15 October 2013 - by Thom Hooker
Securing Your Data Part 1 - Protecting from data leaving your site
Following on from my last blog entry about the risks of off-shoring your data I thought I'd follow up with something positive this time. The good news is that, despite the risks of using modern communication tools such as email, you can take steps to ensure the security of your data.
In the first of a 2-parter about securing your data in the email world I'll talk about minimizing the chances of the wrong people getting access to your documents sent via email through the implementation of data loss protection (DLP) rules.
SMX helps a multitude of companies secure their email communications everyday. We achieve this by taking a multi-layer approach to the problem, utilizing complementary filters and technologies from different vendors to provide a secure service covering many different types of attacks, probes and general annoyances that are commonplace on the public Internet these days. (And yes I do mean these days - I remember working for a certain large ISP in the mid-late 90's where we would hand-code rules on the mail platform to stop individual spam runs, open mail relays were standard practice for any business running their own mail server and all us admins had our very own Internet route-able public IP address on our desktops... ah those were the days :))
We take this multi-layered approach to securing our customer's outbound traffic as well, however this is an across-the-board approach which can only ever catch the common cases such as spam, viruses, trojans and phishing attacks. If you have specific data security needs the good news is that it is possible to ensure your data doesn't leak out to the public Internet. In order to protect an organization's confidential data we need to take a specific look at their requirements and build up some rules to firstly detect the type of data they're trying to protect and secondly alert appropriate staff that a data breach has occurred.
The best way to perform the detection stage is with pattern matching algorithms, AKA regular expressions (regex). Using this technique it's relatively trivial to compose regular expressions based on business rules that will detect the data you're trying to protect. In SMX's case we do this in conjunction with our customer's technical & HR teams and, through an iterative process, we establish a rule set with certain pattern matching algorithms to meet their individual needs. For example, we have a number of financial institutions on the SMX service who have PCI DSS (Payment Card Industry Data Security Standard) requirements. Based on the fact that most credit card numbers are between 13 & 19 digits long and begin with certain known prefixes we can construct regular expressions that will look for patterns (numbers) that look like credit card strings. We then apply some qualifiers to improve the accuracy and to reduce the likelihood of false positives (incorrectly detecting a string as a credit card number; for example some meeting invites sent from Outlook contain strings that could falsely trigger credit card detection algorithms).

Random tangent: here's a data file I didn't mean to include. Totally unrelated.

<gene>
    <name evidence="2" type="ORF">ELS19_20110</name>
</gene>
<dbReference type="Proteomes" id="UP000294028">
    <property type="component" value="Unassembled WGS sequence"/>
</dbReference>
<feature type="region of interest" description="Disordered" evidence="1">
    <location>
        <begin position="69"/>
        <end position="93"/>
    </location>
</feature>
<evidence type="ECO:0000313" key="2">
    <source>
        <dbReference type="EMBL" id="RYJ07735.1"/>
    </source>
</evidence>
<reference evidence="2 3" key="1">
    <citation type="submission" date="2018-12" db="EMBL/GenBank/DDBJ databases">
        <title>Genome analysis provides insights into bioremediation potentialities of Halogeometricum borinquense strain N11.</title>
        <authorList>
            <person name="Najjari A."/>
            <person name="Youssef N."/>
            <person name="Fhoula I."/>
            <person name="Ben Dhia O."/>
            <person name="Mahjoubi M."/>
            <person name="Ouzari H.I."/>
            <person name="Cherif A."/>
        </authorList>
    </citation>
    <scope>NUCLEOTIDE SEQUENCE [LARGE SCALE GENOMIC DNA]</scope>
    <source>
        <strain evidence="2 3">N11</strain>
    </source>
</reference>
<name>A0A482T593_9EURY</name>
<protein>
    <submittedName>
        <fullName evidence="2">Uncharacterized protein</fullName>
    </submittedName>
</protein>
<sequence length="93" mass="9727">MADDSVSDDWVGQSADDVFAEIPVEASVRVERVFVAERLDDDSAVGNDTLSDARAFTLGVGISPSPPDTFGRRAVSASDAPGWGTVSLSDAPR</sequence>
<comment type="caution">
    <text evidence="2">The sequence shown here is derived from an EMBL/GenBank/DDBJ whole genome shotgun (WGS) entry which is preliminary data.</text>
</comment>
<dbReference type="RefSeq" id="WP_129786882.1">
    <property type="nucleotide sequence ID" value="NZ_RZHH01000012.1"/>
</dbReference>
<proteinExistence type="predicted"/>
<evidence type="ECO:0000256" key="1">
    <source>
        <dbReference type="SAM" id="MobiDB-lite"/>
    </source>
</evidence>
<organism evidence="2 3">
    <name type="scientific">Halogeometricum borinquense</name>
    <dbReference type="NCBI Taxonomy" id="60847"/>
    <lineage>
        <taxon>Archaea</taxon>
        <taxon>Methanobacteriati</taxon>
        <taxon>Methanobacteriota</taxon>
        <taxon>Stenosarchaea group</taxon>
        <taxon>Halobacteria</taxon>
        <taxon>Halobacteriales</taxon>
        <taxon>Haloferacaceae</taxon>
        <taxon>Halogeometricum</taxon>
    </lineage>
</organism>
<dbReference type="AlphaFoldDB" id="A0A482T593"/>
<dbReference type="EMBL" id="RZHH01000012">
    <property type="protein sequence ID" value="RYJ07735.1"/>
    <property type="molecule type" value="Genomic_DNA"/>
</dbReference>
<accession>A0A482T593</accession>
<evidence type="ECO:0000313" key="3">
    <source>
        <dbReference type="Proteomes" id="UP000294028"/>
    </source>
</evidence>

The same techniques can be applied to different types of data. For example, detecting patient data leaving health board networks can be achieved by creating regexs that look for patient's unique National Health Index (NHI) numbers.
Metadata to protect your confidential information
Stamping documents with hidden metadata also provides a further layer of security at your site and makes it harder to subvert your rules by just changing the name of a document. Metadata (or meta tags) are hidden fields embedded inside documents. This metadata is not normally visible to users and therefore not editable by them. However savvy organizations can utilize these hidden fields to stamp ownership, trademark or copyright statements on their data. In this way owners of confidential data can create custom patterns that can then be detected as emails pass through the outbound message filter.
Dealing with a data breach
Once a data breach has been detected by your filters it's important to inform the right people. Some of our customers allow the email to go out as normal but BCC the email to their admin mailbox, other customers block the email outright with a very clear warning to the user, logging the result along the way, while others redirect the email to a sideline mailbox and alert the admin team that there's something to investigate. Having a good audit trail of all data breach attempts, successful or not, is also extremely handy in these circumstances.
The type of data you're wanting to secure will vary from other sites as will the way in which you deal with a data breach when it occurs. However, the important point here is that the technology exists today that allows you to confidently & easily prevent confidential data from leaving your site. If you're not protecting your confidential data with some simple DLP rules then you can't be sure your data is secure.